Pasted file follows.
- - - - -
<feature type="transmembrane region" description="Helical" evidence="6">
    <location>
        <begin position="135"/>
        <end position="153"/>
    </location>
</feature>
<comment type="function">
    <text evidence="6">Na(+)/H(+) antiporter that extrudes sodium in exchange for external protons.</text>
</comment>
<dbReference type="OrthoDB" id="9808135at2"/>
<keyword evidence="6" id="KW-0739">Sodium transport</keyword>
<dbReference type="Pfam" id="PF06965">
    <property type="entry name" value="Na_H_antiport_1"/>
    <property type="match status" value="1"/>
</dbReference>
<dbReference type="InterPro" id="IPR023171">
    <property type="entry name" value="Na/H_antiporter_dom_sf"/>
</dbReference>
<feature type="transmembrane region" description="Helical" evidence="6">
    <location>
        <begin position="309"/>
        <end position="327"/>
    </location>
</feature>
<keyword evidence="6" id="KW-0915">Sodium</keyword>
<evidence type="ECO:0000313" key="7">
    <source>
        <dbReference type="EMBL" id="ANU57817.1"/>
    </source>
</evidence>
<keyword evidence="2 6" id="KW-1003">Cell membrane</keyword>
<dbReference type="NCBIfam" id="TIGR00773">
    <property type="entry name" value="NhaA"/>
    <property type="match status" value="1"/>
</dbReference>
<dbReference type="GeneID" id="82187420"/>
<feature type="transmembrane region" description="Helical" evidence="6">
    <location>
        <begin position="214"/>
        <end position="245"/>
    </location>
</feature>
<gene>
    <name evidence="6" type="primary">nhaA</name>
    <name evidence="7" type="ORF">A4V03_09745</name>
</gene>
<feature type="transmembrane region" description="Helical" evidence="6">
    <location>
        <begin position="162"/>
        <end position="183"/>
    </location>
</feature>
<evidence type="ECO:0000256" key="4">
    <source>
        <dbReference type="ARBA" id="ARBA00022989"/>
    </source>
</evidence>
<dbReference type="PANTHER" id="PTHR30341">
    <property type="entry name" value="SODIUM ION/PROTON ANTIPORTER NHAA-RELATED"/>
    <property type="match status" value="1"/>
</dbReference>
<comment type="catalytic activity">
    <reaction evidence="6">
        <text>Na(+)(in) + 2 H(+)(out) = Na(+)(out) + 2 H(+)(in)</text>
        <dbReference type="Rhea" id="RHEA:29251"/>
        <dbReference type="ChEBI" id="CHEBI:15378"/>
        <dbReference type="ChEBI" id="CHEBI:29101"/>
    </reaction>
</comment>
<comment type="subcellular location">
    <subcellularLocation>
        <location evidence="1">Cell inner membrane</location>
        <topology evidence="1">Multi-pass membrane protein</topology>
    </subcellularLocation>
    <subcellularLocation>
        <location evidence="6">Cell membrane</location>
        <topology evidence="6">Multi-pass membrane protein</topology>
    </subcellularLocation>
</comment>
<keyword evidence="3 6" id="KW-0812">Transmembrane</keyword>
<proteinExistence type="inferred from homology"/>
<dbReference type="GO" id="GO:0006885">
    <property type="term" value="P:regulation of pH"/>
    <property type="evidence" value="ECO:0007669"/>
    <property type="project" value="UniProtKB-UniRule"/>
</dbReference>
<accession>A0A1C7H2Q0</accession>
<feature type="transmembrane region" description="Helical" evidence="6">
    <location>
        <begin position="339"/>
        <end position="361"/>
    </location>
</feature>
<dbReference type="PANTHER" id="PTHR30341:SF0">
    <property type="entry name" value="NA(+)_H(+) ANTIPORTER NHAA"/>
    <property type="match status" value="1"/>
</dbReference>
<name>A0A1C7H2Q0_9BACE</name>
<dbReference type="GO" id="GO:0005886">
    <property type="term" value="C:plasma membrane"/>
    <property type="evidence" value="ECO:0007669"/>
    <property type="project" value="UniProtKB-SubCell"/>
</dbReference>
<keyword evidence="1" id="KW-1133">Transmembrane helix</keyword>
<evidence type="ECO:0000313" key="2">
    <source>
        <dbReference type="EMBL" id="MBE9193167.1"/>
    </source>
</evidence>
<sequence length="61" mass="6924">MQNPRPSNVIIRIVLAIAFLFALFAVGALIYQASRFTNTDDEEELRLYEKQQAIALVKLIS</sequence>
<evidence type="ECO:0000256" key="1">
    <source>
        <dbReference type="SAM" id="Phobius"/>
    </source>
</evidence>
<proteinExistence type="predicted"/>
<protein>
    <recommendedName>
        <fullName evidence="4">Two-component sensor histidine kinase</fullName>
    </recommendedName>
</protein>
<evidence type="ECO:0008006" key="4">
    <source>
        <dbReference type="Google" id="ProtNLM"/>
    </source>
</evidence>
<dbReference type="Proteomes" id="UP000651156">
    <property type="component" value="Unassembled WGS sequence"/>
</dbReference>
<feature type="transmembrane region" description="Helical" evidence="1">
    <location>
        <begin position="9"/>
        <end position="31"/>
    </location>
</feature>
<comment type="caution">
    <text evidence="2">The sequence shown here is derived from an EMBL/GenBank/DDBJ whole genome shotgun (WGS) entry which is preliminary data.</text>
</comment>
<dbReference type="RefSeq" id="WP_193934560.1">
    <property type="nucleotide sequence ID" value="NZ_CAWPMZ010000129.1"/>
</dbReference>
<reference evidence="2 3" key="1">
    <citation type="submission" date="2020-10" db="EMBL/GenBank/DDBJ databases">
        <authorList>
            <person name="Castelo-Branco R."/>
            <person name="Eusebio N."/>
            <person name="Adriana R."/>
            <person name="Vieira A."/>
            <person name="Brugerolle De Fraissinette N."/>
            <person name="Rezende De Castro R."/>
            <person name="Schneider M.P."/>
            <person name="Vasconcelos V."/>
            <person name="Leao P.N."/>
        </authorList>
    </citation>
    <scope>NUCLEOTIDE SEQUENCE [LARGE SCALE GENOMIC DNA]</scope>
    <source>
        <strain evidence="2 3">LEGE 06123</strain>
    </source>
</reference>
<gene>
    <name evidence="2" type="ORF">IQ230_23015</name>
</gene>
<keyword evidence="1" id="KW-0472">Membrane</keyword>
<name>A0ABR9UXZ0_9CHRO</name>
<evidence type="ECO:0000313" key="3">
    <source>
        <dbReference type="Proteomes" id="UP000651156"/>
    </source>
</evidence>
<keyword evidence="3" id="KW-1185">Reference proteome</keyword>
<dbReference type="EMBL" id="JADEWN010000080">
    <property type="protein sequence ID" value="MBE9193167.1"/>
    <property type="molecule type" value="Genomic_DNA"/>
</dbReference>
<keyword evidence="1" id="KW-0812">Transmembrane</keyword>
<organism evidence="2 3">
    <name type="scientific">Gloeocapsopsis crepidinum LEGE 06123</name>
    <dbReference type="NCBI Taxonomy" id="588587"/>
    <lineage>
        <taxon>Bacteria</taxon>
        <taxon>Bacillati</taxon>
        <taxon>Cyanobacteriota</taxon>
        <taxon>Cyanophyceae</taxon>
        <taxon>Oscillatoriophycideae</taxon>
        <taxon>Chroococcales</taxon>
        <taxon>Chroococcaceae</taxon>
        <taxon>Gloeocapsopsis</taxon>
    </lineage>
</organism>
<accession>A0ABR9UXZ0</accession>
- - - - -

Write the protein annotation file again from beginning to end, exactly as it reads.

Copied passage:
<feature type="transmembrane region" description="Helical" evidence="6">
    <location>
        <begin position="135"/>
        <end position="153"/>
    </location>
</feature>
<comment type="function">
    <text evidence="6">Na(+)/H(+) antiporter that extrudes sodium in exchange for external protons.</text>
</comment>
<dbReference type="OrthoDB" id="9808135at2"/>
<keyword evidence="6" id="KW-0739">Sodium transport</keyword>
<dbReference type="Pfam" id="PF06965">
    <property type="entry name" value="Na_H_antiport_1"/>
    <property type="match status" value="1"/>
</dbReference>
<dbReference type="InterPro" id="IPR023171">
    <property type="entry name" value="Na/H_antiporter_dom_sf"/>
</dbReference>
<feature type="transmembrane region" description="Helical" evidence="6">
    <location>
        <begin position="309"/>
        <end position="327"/>
    </location>
</feature>
<keyword evidence="6" id="KW-0915">Sodium</keyword>
<evidence type="ECO:0000313" key="7">
    <source>
        <dbReference type="EMBL" id="ANU57817.1"/>
    </source>
</evidence>
<keyword evidence="2 6" id="KW-1003">Cell membrane</keyword>
<dbReference type="NCBIfam" id="TIGR00773">
    <property type="entry name" value="NhaA"/>
    <property type="match status" value="1"/>
</dbReference>
<dbReference type="GeneID" id="82187420"/>
<feature type="transmembrane region" description="Helical" evidence="6">
    <location>
        <begin position="214"/>
        <end position="245"/>
    </location>
</feature>
<gene>
    <name evidence="6" type="primary">nhaA</name>
    <name evidence="7" type="ORF">A4V03_09745</name>
</gene>
<feature type="transmembrane region" description="Helical" evidence="6">
    <location>
        <begin position="162"/>
        <end position="183"/>
    </location>
</feature>
<evidence type="ECO:0000256" key="4">
    <source>
        <dbReference type="ARBA" id="ARBA00022989"/>
    </source>
</evidence>
<dbReference type="PANTHER" id="PTHR30341">
    <property type="entry name" value="SODIUM ION/PROTON ANTIPORTER NHAA-RELATED"/>
    <property type="match status" value="1"/>
</dbReference>
<comment type="catalytic activity">
    <reaction evidence="6">
        <text>Na(+)(in) + 2 H(+)(out) = Na(+)(out) + 2 H(+)(in)</text>
        <dbReference type="Rhea" id="RHEA:29251"/>
        <dbReference type="ChEBI" id="CHEBI:15378"/>
        <dbReference type="ChEBI" id="CHEBI:29101"/>
    </reaction>
</comment>
<comment type="subcellular location">
    <subcellularLocation>
        <location evidence="1">Cell inner membrane</location>
        <topology evidence="1">Multi-pass membrane protein</topology>
    </subcellularLocation>
    <subcellularLocation>
        <location evidence="6">Cell membrane</location>
        <topology evidence="6">Multi-pass membrane protein</topology>
    </subcellularLocation>
</comment>
<keyword evidence="3 6" id="KW-0812">Transmembrane</keyword>
<proteinExistence type="inferred from homology"/>
<dbReference type="GO" id="GO:0006885">
    <property type="term" value="P:regulation of pH"/>
    <property type="evidence" value="ECO:0007669"/>
    <property type="project" value="UniProtKB-UniRule"/>
</dbReference>
<accession>A0A1C7H2Q0</accession>
<feature type="transmembrane region" description="Helical" evidence="6">
    <location>
        <begin position="339"/>
        <end position="361"/>
    </location>
</feature>
<dbReference type="PANTHER" id="PTHR30341:SF0">
    <property type="entry name" value="NA(+)_H(+) ANTIPORTER NHAA"/>
    <property type="match status" value="1"/>
</dbReference>
<name>A0A1C7H2Q0_9BACE</name>
<dbReference type="GO" id="GO:0005886">
    <property type="term" value="C:plasma membrane"/>
    <property type="evidence" value="ECO:0007669"/>
    <property type="project" value="UniProtKB-SubCell"/>
</dbReference>
<keyword evidence="1" id="KW-1133">Transmembrane helix</keyword>
<evidence type="ECO:0000313" key="2">
    <source>
        <dbReference type="EMBL" id="MBE9193167.1"/>
    </source>
</evidence>
<sequence length="61" mass="6924">MQNPRPSNVIIRIVLAIAFLFALFAVGALIYQASRFTNTDDEEELRLYEKQQAIALVKLIS</sequence>
<evidence type="ECO:0000256" key="1">
    <source>
        <dbReference type="SAM" id="Phobius"/>
    </source>
</evidence>
<proteinExistence type="predicted"/>
<protein>
    <recommendedName>
        <fullName evidence="4">Two-component sensor histidine kinase</fullName>
    </recommendedName>
</protein>
<evidence type="ECO:0008006" key="4">
    <source>
        <dbReference type="Google" id="ProtNLM"/>
    </source>
</evidence>
<dbReference type="Proteomes" id="UP000651156">
    <property type="component" value="Unassembled WGS sequence"/>
</dbReference>
<feature type="transmembrane region" description="Helical" evidence="1">
    <location>
        <begin position="9"/>
        <end position="31"/>
    </location>
</feature>
<comment type="caution">
    <text evidence="2">The sequence shown here is derived from an EMBL/GenBank/DDBJ whole genome shotgun (WGS) entry which is preliminary data.</text>
</comment>
<dbReference type="RefSeq" id="WP_193934560.1">
    <property type="nucleotide sequence ID" value="NZ_CAWPMZ010000129.1"/>
</dbReference>
<reference evidence="2 3" key="1">
    <citation type="submission" date="2020-10" db="EMBL/GenBank/DDBJ databases">
        <authorList>
            <person name="Castelo-Branco R."/>
            <person name="Eusebio N."/>
            <person name="Adriana R."/>
            <person name="Vieira A."/>
            <person name="Brugerolle De Fraissinette N."/>
            <person name="Rezende De Castro R."/>
            <person name="Schneider M.P."/>
            <person name="Vasconcelos V."/>
            <person name="Leao P.N."/>
        </authorList>
    </citation>
    <scope>NUCLEOTIDE SEQUENCE [LARGE SCALE GENOMIC DNA]</scope>
    <source>
        <strain evidence="2 3">LEGE 06123</strain>
    </source>
</reference>
<gene>
    <name evidence="2" type="ORF">IQ230_23015</name>
</gene>
<keyword evidence="1" id="KW-0472">Membrane</keyword>
<name>A0ABR9UXZ0_9CHRO</name>
<evidence type="ECO:0000313" key="3">
    <source>
        <dbReference type="Proteomes" id="UP000651156"/>
    </source>
</evidence>
<keyword evidence="3" id="KW-1185">Reference proteome</keyword>
<dbReference type="EMBL" id="JADEWN010000080">
    <property type="protein sequence ID" value="MBE9193167.1"/>
    <property type="molecule type" value="Genomic_DNA"/>
</dbReference>
<keyword evidence="1" id="KW-0812">Transmembrane</keyword>
<organism evidence="2 3">
    <name type="scientific">Gloeocapsopsis crepidinum LEGE 06123</name>
    <dbReference type="NCBI Taxonomy" id="588587"/>
    <lineage>
        <taxon>Bacteria</taxon>
        <taxon>Bacillati</taxon>
        <taxon>Cyanobacteriota</taxon>
        <taxon>Cyanophyceae</taxon>
        <taxon>Oscillatoriophycideae</taxon>
        <taxon>Chroococcales</taxon>
        <taxon>Chroococcaceae</taxon>
        <taxon>Gloeocapsopsis</taxon>
    </lineage>
</organism>
<accession>A0ABR9UXZ0</accession>